Additional Benefits Versus Practicalities of Beta-Blocker Use in CHF Patients: The 'Some Is Better Than None' Rule

Graham Archard


Br J Cardiol. 2005;12(4):313-317. 

In This Article

Evidence for the Benefits of Beta Blockers

ACE inhibitors had been shown to have significant benefits for survival before beta blockers were implicated as a potential heart failure therapy. It would have been unethical to stop ACE inhibitor treatment in order to investigate a new therapeutic agent, which had not been proven to improve clinical outcome. Therefore, all clinical trials set up to study the effects of beta blockers in heart failure patients used subjects who were already receiving treatment with ACE inhibitors.

Three major clinical trials, and sever-al meta-analyses, have demonstrated the benefits of beta blockade.[8,9,10,11,12,13,14,15] Cardiac Insufficiency Bisoprolol Study (CIBIS II), Metoprolol CR/XL Randomised Interventional Trial in Congestive Heart Failure (MERIT-HF) and Carvedilol Prospective Randomised Cumulative Survival (COPERNICUS) examined the effects of treatment with bisoprolol, metoprolol and carvedilol, respectively, in patients with chronic heart failure who were already receiving ACE inhibitors and diuretics. The beneficial effects of beta-blocker treatment were so apparent in all three trials that they were prematurely terminated. All-cause mortality was reduced by a further 34-35% over the mortality reduction achieved by ACE inhibitor treatment alone. The incidence of sudden death was also reduced in the CIBIS II and MERIT-HF trials, an effect which had not been seen with ACE inhibitors, where the mortality benefit had predominantly come from a reduction in deaths from disease progression.[3,4] A meta-analysis of beta-blocker trials also showed hospitalization rates to be significantly reduced for patients receiving beta blockers.[11]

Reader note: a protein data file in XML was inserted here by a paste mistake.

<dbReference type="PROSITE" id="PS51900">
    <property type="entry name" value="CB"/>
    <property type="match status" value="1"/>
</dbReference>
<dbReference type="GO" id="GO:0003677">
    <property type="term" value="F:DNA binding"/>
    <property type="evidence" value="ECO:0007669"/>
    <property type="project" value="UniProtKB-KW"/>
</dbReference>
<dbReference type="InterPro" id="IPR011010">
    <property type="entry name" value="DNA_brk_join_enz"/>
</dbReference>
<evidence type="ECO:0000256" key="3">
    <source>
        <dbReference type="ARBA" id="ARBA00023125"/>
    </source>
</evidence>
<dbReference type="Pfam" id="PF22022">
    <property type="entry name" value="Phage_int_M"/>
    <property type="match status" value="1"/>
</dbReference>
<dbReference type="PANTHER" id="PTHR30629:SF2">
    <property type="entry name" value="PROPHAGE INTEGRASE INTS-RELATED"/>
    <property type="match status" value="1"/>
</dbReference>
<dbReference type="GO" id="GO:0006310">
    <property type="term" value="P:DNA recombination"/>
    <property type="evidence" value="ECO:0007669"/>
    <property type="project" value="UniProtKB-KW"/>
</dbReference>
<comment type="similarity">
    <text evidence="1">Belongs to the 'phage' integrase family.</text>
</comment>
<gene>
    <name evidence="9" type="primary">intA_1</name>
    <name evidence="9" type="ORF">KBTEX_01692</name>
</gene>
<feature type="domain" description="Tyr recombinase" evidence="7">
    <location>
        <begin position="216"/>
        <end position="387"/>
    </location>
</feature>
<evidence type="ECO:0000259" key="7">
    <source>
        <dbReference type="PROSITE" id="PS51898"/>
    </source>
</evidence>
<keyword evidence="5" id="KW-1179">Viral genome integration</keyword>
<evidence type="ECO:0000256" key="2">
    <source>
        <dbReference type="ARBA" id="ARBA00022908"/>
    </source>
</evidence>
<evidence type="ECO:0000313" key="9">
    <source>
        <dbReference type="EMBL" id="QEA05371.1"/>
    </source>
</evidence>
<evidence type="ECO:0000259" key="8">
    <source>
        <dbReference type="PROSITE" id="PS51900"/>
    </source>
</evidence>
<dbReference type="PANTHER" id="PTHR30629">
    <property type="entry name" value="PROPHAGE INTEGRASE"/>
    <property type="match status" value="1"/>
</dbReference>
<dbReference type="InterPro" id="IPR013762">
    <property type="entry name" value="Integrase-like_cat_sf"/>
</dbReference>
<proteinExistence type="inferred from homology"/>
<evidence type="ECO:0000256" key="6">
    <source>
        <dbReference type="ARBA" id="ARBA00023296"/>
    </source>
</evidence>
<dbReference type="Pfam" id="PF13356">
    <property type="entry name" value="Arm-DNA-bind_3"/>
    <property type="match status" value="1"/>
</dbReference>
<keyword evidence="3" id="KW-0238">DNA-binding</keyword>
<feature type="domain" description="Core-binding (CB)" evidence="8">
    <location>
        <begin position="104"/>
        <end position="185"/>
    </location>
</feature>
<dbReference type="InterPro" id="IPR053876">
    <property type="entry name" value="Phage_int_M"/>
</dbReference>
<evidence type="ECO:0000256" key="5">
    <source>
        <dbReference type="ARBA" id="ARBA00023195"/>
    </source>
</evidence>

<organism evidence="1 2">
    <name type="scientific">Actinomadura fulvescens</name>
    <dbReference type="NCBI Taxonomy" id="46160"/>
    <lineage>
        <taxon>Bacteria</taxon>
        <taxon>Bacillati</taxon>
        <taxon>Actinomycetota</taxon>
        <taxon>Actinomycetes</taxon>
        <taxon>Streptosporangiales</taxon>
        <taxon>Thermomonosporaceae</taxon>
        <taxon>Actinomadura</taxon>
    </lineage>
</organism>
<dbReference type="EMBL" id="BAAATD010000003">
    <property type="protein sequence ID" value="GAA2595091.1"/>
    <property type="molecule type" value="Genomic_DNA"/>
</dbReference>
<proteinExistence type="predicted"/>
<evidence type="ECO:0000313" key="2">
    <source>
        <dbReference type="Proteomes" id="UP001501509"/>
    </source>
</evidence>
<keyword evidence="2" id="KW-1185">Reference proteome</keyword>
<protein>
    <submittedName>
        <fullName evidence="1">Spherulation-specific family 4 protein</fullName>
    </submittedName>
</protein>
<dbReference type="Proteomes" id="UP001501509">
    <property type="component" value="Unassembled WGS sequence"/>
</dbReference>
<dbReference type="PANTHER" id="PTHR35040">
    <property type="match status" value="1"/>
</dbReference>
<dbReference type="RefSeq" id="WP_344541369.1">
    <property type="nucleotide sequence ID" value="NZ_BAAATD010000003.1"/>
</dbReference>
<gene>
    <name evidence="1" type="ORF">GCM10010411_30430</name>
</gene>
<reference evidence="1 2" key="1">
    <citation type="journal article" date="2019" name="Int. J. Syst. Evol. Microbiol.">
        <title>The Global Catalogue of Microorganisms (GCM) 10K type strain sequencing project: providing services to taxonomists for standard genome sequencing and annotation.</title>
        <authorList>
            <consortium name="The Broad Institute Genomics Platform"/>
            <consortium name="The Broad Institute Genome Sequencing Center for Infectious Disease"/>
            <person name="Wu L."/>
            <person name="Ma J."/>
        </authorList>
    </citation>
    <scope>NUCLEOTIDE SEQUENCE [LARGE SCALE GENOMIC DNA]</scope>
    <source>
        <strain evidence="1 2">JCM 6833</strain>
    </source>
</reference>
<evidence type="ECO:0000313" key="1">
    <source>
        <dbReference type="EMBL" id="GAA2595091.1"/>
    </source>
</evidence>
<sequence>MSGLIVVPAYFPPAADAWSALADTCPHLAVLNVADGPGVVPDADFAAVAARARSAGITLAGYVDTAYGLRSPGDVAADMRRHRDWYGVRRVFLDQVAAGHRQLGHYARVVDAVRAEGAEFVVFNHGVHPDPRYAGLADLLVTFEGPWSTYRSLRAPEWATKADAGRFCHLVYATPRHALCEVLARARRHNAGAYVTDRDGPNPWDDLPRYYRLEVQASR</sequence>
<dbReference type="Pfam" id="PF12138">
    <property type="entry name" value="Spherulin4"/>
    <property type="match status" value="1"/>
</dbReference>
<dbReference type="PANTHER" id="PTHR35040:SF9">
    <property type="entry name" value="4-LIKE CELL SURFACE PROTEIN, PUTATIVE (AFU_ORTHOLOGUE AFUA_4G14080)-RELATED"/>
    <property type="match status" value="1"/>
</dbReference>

Other studies have shown that beta blockers have the ability to reverse some degree of heart damage. After three months of treatment with maximally tolerated doses, bisoprolol was shown to have significantly improved left ventricular ejection fraction and reversed the left ventricle remodelling associated with chronic heart failure.[16]

Since the benefits of beta-blocker treatment are now so apparent, a study is currently underway to investigate whether it would be more beneficial to give beta blockers rather than ACE inhibitors as first line in the standard course of treatment.[17]


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